After the experiments with new climbs, gravel traverses and short stages, the final mountain stage of the 2018 Tour de France is a return to a very traditional stage. Not that there’s anything wrong with a bit of tradition; these are tough roads and challenging climbs. In fact, we’re doing three-quarters of the circle of death, ascending and descending Aspin, Tourmalet, and Aubisque (the Peyresourde was the warm-up for stage 17, on our previous visit to the Pyrennees - before yesterday’s inexplicable trip to Pau, which Conor has dissected). That’s a lot of climbing.
Before we get into the runners and riders, the mountains may be well known, but it is worth a quick look at them individually. Leaving Lourdes, the riders head through the village of Bagneres de Bigorre, of which I’m fond because I love Tony Hawks’ book (the comic, not the skater) set there. There’s a few bumps and a general upward trend before the hills begin in earnest after 60km or so. First up is Aspin:
Before we finish things off with the Aubisque, the final points in the year’s King of the Mountain atop this hors-categorie old stager:
If you’re after climb details and stunning photos, you already know to turn to Will’s invaluable preview. If you’re a seasoned watcher of the Tour, you know these climbs. In brief, Aspin (for these guys) will be little more than a leg-softener that will allow the break to go clear (or further clear) and the grupetto to get out of the way. The Tourmalet is the toughest of the three and fourth-toughest of the whole Tour. As the meat in the mountain sandwich, it’ll be the spot where any long-range attacks are launched, where team resources are tested, and where the bigs watch each other closely for signs of weakness.
Then, the finale, the Aubisque. This is a “climb – descend - climb more - descend - climb more” climb. I quite like those – it can be difficult to find a rhythm, there are slopes and moments to attack, areas where the field can come back together, and all sorts of tactical options. What it is not, however, is a mountain designed to make it easy to put minutes into a strong rider. Which is good news for precisely one man in the field. The finish is not atop the climb, either, there’s twenty kilometres downhill to cover before the race is done.
We’ll get into who’ll be winning in a moment. First, a wine recommendation.
Amy’s wine of the day
Domaine Ameztia Irouleguy
The San Francisco Wine Trading Company says: The Costera family has been producing wine since the 17th century, most of which was sold off. In 2001 Jean-Louis Costera built a new facility with the intention of crafting world-class Irouleguy and they haven’t looked back. The wine has golden apple, ripe pear, hints of honeysuckle and a stony minerality.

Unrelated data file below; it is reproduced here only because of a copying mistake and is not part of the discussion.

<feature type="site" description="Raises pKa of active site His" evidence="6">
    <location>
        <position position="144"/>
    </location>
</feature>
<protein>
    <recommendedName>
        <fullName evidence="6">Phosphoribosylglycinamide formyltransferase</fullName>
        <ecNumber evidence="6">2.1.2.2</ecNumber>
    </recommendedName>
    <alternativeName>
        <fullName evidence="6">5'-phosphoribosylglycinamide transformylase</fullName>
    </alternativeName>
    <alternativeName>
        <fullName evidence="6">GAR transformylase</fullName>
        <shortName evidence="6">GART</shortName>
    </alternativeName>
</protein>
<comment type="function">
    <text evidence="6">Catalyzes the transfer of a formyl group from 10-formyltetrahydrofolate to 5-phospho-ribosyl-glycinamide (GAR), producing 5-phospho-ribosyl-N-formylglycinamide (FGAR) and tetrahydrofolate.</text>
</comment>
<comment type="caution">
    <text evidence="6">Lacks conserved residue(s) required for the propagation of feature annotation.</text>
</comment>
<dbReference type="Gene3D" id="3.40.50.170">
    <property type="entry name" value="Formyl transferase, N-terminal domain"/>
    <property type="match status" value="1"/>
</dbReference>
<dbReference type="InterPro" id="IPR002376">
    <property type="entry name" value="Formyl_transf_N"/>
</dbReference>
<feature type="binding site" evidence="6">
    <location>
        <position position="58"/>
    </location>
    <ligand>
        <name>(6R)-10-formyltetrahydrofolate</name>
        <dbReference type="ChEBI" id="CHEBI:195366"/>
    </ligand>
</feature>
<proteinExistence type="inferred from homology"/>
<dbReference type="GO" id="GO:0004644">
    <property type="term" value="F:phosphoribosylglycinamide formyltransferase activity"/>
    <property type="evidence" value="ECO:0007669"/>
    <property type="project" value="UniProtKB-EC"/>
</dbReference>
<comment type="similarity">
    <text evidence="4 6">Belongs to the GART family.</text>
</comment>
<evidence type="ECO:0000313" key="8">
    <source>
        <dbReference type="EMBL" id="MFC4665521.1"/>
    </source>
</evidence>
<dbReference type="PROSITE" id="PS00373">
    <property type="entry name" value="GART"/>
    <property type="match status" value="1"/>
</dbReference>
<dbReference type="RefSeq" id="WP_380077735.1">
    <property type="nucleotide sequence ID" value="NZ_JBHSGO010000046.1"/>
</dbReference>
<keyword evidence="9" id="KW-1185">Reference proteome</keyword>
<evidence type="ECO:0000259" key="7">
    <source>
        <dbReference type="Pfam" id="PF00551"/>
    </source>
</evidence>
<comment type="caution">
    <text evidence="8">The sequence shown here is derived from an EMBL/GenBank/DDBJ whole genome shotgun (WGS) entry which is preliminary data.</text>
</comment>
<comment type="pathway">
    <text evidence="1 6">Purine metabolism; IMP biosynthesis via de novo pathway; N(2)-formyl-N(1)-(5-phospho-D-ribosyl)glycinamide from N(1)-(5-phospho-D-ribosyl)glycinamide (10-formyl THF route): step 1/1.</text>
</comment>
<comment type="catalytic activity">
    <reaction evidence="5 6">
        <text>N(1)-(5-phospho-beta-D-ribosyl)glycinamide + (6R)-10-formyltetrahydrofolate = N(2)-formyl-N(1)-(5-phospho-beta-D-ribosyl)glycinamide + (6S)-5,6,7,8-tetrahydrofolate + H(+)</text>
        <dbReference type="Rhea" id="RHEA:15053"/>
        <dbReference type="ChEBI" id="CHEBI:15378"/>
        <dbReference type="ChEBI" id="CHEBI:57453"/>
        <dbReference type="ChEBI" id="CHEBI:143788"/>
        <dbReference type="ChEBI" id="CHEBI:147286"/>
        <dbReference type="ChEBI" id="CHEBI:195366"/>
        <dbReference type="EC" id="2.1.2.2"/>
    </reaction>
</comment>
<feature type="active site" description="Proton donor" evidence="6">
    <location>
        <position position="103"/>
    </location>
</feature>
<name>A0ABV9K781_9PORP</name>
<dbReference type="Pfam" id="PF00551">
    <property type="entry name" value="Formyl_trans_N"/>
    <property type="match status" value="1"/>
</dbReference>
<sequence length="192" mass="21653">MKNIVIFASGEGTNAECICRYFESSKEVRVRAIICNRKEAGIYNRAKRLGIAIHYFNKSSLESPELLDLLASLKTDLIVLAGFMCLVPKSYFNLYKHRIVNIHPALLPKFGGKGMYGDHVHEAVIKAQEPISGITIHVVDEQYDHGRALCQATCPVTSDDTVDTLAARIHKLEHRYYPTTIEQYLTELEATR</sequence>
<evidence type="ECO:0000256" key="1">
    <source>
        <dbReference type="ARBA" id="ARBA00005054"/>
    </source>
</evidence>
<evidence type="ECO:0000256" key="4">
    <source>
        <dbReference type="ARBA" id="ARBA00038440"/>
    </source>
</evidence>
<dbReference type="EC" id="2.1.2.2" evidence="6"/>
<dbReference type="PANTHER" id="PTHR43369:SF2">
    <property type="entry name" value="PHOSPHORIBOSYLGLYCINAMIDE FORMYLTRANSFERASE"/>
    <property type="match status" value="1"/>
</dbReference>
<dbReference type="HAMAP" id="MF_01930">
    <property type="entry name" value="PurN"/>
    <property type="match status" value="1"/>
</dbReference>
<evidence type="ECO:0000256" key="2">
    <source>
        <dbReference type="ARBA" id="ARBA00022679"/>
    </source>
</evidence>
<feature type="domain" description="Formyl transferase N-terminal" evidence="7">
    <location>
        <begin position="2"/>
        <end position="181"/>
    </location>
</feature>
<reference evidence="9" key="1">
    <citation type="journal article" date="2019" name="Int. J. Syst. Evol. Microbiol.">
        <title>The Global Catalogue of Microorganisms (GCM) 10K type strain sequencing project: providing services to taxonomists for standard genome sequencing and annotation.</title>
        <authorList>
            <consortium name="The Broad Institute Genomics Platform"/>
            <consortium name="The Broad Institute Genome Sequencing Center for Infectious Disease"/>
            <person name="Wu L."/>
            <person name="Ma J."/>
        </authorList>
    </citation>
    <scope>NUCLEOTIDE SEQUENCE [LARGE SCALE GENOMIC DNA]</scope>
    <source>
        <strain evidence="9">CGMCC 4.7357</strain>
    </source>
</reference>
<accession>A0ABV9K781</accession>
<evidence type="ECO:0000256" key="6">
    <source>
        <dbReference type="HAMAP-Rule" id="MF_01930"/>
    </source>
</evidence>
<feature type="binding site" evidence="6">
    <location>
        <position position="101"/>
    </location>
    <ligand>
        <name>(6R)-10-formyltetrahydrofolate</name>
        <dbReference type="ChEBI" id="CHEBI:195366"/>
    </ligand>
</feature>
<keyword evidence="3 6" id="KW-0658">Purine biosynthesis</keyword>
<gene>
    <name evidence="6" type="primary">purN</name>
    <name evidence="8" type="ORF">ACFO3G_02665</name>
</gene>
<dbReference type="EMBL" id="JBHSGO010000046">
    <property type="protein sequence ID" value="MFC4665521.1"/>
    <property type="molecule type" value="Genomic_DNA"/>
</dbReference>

This has all the trappings of a “two for the price of one” day, with a break clearing the top of the Aubisque and being most of the way back down before the bigs reach the summit, so we get to watch two finishes. Yeah, I can’t see the break being brought back on Friday. Why? First because the odds are excellent that it’ll be a large break with some decent climbers now shorn of individual or team responsibilities. Second because I can’t see the bigs emptying the tanks entirely with a tough time trial to follow on Saturday.
As someone tasked with finding a winner, this is something of a problem. It is easy to pick some of the guys who’ll be in the break (Barguil, Alaphilippe, de Gendt) and to work out which teams will be rolling the dice (Direct Energie) and which won’t (Sky). Harder, though, is to find the rider who’ll have the legs to go 200km, clear three big climbs, and descend well, before possibly taking a sprint. Especially if that rider has to be given carte blanche by both the peloton and his DS, and especially with 18 stages in the legs.
De Gendt is certainly a consideration. So are Alaphilippe and Barguil, though I suspect tiredness and the volume of climbing will see to the former, and lack of form to the latter. I’d love it to be David Gaudu, and he looked impressive on stage 17, but this might be too much too soon for the star-in-waiting. There’ll be at least one Izagirre up there, probably two, and either could succeed. Nieve and Yates (if he’s recovered from his tumble) are over-qualified stage hunters at this point. Pierre Rolland enjoys a mountain break but won’t be there at the finish. Bauke Mollema might be let go by the peloton, whilst Marc Soler and Robert Gesink will be hoping they aren’t on team-duty. There’s a bunch of names. I’ll go with Mikel Nieve, who has proved he can will from a late in the race break. This would give Frosty the trifecta of grand tour stage wins.
What about the overall? Well, Geraint Thomas looked totally bullet proof on Wednesday, and it didn’t look like Dumoulin had the form to drop him. Taking two minutes in a time trial is a huge ask, but it is probably a better use of resources than trying too hard to drop him on these climbs. I think we’ll see him launch some speculative attacks, but not sustained or successful ones. Primoz Roglic, chasing third and looking better than Chris Froome, is a better chance, with Stevan Kruijswijk, the best non-Sky number two in the race, to assist. He’ll have to decide whether to attack now or to try and find 16 seconds in the time trial. I think he’ll attack here and might even grab second. He’s looked awfully good so far this Tour. The purer climbers, like Quintana and Bardet, will have to go for it, but I don’t see them getting very far.